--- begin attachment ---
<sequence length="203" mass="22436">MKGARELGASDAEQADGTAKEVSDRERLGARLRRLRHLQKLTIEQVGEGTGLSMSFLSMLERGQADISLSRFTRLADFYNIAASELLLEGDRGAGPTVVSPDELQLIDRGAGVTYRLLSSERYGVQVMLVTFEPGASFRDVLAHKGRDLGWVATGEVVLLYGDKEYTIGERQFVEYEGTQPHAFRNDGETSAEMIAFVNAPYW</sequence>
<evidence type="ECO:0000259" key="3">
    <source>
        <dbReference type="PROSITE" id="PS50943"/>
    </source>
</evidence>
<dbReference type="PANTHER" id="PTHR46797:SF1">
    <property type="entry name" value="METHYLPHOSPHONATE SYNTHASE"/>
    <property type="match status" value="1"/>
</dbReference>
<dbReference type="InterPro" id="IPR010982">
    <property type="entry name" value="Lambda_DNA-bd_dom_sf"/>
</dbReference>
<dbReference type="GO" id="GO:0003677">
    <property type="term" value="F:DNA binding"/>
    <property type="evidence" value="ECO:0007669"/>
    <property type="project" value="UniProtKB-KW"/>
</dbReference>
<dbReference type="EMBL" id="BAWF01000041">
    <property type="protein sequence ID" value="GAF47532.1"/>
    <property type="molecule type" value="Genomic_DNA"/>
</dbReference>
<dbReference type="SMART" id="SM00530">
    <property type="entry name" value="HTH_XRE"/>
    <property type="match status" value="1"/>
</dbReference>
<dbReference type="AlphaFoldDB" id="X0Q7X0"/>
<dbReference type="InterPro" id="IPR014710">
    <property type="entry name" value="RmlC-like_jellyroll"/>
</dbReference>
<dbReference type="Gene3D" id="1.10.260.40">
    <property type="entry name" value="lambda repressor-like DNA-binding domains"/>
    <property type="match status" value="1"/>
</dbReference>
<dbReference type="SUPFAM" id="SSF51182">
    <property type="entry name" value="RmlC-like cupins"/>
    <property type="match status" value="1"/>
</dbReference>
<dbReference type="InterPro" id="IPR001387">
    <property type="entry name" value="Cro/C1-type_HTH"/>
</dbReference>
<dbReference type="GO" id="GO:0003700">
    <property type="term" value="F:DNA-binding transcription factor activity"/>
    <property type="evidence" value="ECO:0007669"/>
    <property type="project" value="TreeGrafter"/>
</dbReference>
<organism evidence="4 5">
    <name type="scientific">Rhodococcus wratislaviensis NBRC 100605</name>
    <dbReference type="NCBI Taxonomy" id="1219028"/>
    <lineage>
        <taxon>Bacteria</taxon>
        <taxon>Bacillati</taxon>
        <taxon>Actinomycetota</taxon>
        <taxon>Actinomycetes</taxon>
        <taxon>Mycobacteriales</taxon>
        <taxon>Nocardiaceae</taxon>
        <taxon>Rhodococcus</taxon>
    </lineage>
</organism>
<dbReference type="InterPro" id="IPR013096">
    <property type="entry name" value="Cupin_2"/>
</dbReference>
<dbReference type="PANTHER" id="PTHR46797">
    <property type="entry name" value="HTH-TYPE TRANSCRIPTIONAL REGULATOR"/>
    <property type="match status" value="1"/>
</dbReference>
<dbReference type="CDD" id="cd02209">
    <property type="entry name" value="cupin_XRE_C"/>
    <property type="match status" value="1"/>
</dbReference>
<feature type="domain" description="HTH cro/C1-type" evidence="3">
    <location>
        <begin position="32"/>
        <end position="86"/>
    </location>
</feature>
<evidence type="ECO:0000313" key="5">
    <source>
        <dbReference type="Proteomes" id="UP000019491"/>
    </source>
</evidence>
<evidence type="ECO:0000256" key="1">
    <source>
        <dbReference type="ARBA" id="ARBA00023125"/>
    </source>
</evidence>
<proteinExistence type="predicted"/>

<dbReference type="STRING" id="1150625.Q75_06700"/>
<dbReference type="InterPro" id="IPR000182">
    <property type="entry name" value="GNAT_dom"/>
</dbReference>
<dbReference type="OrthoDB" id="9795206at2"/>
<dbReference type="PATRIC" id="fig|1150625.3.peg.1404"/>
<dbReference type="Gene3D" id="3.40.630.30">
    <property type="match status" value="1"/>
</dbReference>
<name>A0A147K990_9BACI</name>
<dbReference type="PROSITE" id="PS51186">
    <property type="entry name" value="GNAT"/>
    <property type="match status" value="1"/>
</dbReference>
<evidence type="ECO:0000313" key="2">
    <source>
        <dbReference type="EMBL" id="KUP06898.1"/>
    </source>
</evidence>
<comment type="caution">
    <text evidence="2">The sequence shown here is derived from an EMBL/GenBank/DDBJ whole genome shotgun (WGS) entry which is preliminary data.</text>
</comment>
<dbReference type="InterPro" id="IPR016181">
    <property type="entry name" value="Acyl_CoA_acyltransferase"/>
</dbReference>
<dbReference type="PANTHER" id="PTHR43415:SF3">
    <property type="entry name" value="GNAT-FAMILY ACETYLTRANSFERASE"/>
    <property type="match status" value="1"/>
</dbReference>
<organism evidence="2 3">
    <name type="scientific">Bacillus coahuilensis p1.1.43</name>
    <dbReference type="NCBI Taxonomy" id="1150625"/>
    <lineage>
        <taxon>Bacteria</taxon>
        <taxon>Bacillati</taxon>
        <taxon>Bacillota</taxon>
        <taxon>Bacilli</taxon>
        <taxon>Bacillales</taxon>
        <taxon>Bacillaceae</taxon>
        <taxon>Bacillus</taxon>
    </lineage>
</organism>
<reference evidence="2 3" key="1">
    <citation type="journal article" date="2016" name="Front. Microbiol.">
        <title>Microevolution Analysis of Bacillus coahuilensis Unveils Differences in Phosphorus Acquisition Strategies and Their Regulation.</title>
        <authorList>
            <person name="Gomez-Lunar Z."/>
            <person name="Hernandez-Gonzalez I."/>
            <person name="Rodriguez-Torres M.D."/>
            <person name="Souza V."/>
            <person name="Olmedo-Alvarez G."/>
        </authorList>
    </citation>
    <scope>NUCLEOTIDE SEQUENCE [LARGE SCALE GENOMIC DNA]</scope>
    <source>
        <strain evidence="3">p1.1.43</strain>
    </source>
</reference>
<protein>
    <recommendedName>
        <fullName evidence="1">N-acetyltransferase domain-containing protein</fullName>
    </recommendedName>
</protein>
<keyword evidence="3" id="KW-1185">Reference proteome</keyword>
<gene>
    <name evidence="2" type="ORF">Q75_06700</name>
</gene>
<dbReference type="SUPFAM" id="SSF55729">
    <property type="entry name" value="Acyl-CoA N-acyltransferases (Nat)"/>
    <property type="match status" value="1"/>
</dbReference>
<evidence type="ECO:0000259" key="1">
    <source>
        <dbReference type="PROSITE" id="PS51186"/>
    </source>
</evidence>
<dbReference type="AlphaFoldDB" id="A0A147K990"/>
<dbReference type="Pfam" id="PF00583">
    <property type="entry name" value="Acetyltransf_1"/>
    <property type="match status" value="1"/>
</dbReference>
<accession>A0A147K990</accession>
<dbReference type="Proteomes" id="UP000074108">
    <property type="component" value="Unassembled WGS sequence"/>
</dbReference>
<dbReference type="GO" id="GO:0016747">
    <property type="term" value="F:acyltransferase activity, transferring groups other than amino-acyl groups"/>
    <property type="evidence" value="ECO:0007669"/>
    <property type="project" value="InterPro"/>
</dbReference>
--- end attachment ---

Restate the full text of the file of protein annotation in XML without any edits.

<sequence length="203" mass="22436">MKGARELGASDAEQADGTAKEVSDRERLGARLRRLRHLQKLTIEQVGEGTGLSMSFLSMLERGQADISLSRFTRLADFYNIAASELLLEGDRGAGPTVVSPDELQLIDRGAGVTYRLLSSERYGVQVMLVTFEPGASFRDVLAHKGRDLGWVATGEVVLLYGDKEYTIGERQFVEYEGTQPHAFRNDGETSAEMIAFVNAPYW</sequence>
<evidence type="ECO:0000259" key="3">
    <source>
        <dbReference type="PROSITE" id="PS50943"/>
    </source>
</evidence>
<dbReference type="PANTHER" id="PTHR46797:SF1">
    <property type="entry name" value="METHYLPHOSPHONATE SYNTHASE"/>
    <property type="match status" value="1"/>
</dbReference>
<dbReference type="InterPro" id="IPR010982">
    <property type="entry name" value="Lambda_DNA-bd_dom_sf"/>
</dbReference>
<dbReference type="GO" id="GO:0003677">
    <property type="term" value="F:DNA binding"/>
    <property type="evidence" value="ECO:0007669"/>
    <property type="project" value="UniProtKB-KW"/>
</dbReference>
<dbReference type="EMBL" id="BAWF01000041">
    <property type="protein sequence ID" value="GAF47532.1"/>
    <property type="molecule type" value="Genomic_DNA"/>
</dbReference>
<dbReference type="SMART" id="SM00530">
    <property type="entry name" value="HTH_XRE"/>
    <property type="match status" value="1"/>
</dbReference>
<dbReference type="AlphaFoldDB" id="X0Q7X0"/>
<dbReference type="InterPro" id="IPR014710">
    <property type="entry name" value="RmlC-like_jellyroll"/>
</dbReference>
<dbReference type="Gene3D" id="1.10.260.40">
    <property type="entry name" value="lambda repressor-like DNA-binding domains"/>
    <property type="match status" value="1"/>
</dbReference>
<dbReference type="SUPFAM" id="SSF51182">
    <property type="entry name" value="RmlC-like cupins"/>
    <property type="match status" value="1"/>
</dbReference>
<dbReference type="InterPro" id="IPR001387">
    <property type="entry name" value="Cro/C1-type_HTH"/>
</dbReference>
<dbReference type="GO" id="GO:0003700">
    <property type="term" value="F:DNA-binding transcription factor activity"/>
    <property type="evidence" value="ECO:0007669"/>
    <property type="project" value="TreeGrafter"/>
</dbReference>
<organism evidence="4 5">
    <name type="scientific">Rhodococcus wratislaviensis NBRC 100605</name>
    <dbReference type="NCBI Taxonomy" id="1219028"/>
    <lineage>
        <taxon>Bacteria</taxon>
        <taxon>Bacillati</taxon>
        <taxon>Actinomycetota</taxon>
        <taxon>Actinomycetes</taxon>
        <taxon>Mycobacteriales</taxon>
        <taxon>Nocardiaceae</taxon>
        <taxon>Rhodococcus</taxon>
    </lineage>
</organism>
<dbReference type="InterPro" id="IPR013096">
    <property type="entry name" value="Cupin_2"/>
</dbReference>
<dbReference type="PANTHER" id="PTHR46797">
    <property type="entry name" value="HTH-TYPE TRANSCRIPTIONAL REGULATOR"/>
    <property type="match status" value="1"/>
</dbReference>
<dbReference type="CDD" id="cd02209">
    <property type="entry name" value="cupin_XRE_C"/>
    <property type="match status" value="1"/>
</dbReference>
<feature type="domain" description="HTH cro/C1-type" evidence="3">
    <location>
        <begin position="32"/>
        <end position="86"/>
    </location>
</feature>
<evidence type="ECO:0000313" key="5">
    <source>
        <dbReference type="Proteomes" id="UP000019491"/>
    </source>
</evidence>
<evidence type="ECO:0000256" key="1">
    <source>
        <dbReference type="ARBA" id="ARBA00023125"/>
    </source>
</evidence>
<proteinExistence type="predicted"/>

<dbReference type="STRING" id="1150625.Q75_06700"/>
<dbReference type="InterPro" id="IPR000182">
    <property type="entry name" value="GNAT_dom"/>
</dbReference>
<dbReference type="OrthoDB" id="9795206at2"/>
<dbReference type="PATRIC" id="fig|1150625.3.peg.1404"/>
<dbReference type="Gene3D" id="3.40.630.30">
    <property type="match status" value="1"/>
</dbReference>
<name>A0A147K990_9BACI</name>
<dbReference type="PROSITE" id="PS51186">
    <property type="entry name" value="GNAT"/>
    <property type="match status" value="1"/>
</dbReference>
<evidence type="ECO:0000313" key="2">
    <source>
        <dbReference type="EMBL" id="KUP06898.1"/>
    </source>
</evidence>
<comment type="caution">
    <text evidence="2">The sequence shown here is derived from an EMBL/GenBank/DDBJ whole genome shotgun (WGS) entry which is preliminary data.</text>
</comment>
<dbReference type="InterPro" id="IPR016181">
    <property type="entry name" value="Acyl_CoA_acyltransferase"/>
</dbReference>
<dbReference type="PANTHER" id="PTHR43415:SF3">
    <property type="entry name" value="GNAT-FAMILY ACETYLTRANSFERASE"/>
    <property type="match status" value="1"/>
</dbReference>
<organism evidence="2 3">
    <name type="scientific">Bacillus coahuilensis p1.1.43</name>
    <dbReference type="NCBI Taxonomy" id="1150625"/>
    <lineage>
        <taxon>Bacteria</taxon>
        <taxon>Bacillati</taxon>
        <taxon>Bacillota</taxon>
        <taxon>Bacilli</taxon>
        <taxon>Bacillales</taxon>
        <taxon>Bacillaceae</taxon>
        <taxon>Bacillus</taxon>
    </lineage>
</organism>
<reference evidence="2 3" key="1">
    <citation type="journal article" date="2016" name="Front. Microbiol.">
        <title>Microevolution Analysis of Bacillus coahuilensis Unveils Differences in Phosphorus Acquisition Strategies and Their Regulation.</title>
        <authorList>
            <person name="Gomez-Lunar Z."/>
            <person name="Hernandez-Gonzalez I."/>
            <person name="Rodriguez-Torres M.D."/>
            <person name="Souza V."/>
            <person name="Olmedo-Alvarez G."/>
        </authorList>
    </citation>
    <scope>NUCLEOTIDE SEQUENCE [LARGE SCALE GENOMIC DNA]</scope>
    <source>
        <strain evidence="3">p1.1.43</strain>
    </source>
</reference>
<protein>
    <recommendedName>
        <fullName evidence="1">N-acetyltransferase domain-containing protein</fullName>
    </recommendedName>
</protein>
<keyword evidence="3" id="KW-1185">Reference proteome</keyword>
<gene>
    <name evidence="2" type="ORF">Q75_06700</name>
</gene>
<dbReference type="SUPFAM" id="SSF55729">
    <property type="entry name" value="Acyl-CoA N-acyltransferases (Nat)"/>
    <property type="match status" value="1"/>
</dbReference>
<evidence type="ECO:0000259" key="1">
    <source>
        <dbReference type="PROSITE" id="PS51186"/>
    </source>
</evidence>
<dbReference type="AlphaFoldDB" id="A0A147K990"/>
<dbReference type="Pfam" id="PF00583">
    <property type="entry name" value="Acetyltransf_1"/>
    <property type="match status" value="1"/>
</dbReference>
<accession>A0A147K990</accession>
<dbReference type="Proteomes" id="UP000074108">
    <property type="component" value="Unassembled WGS sequence"/>
</dbReference>
<dbReference type="GO" id="GO:0016747">
    <property type="term" value="F:acyltransferase activity, transferring groups other than amino-acyl groups"/>
    <property type="evidence" value="ECO:0007669"/>
    <property type="project" value="InterPro"/>
</dbReference>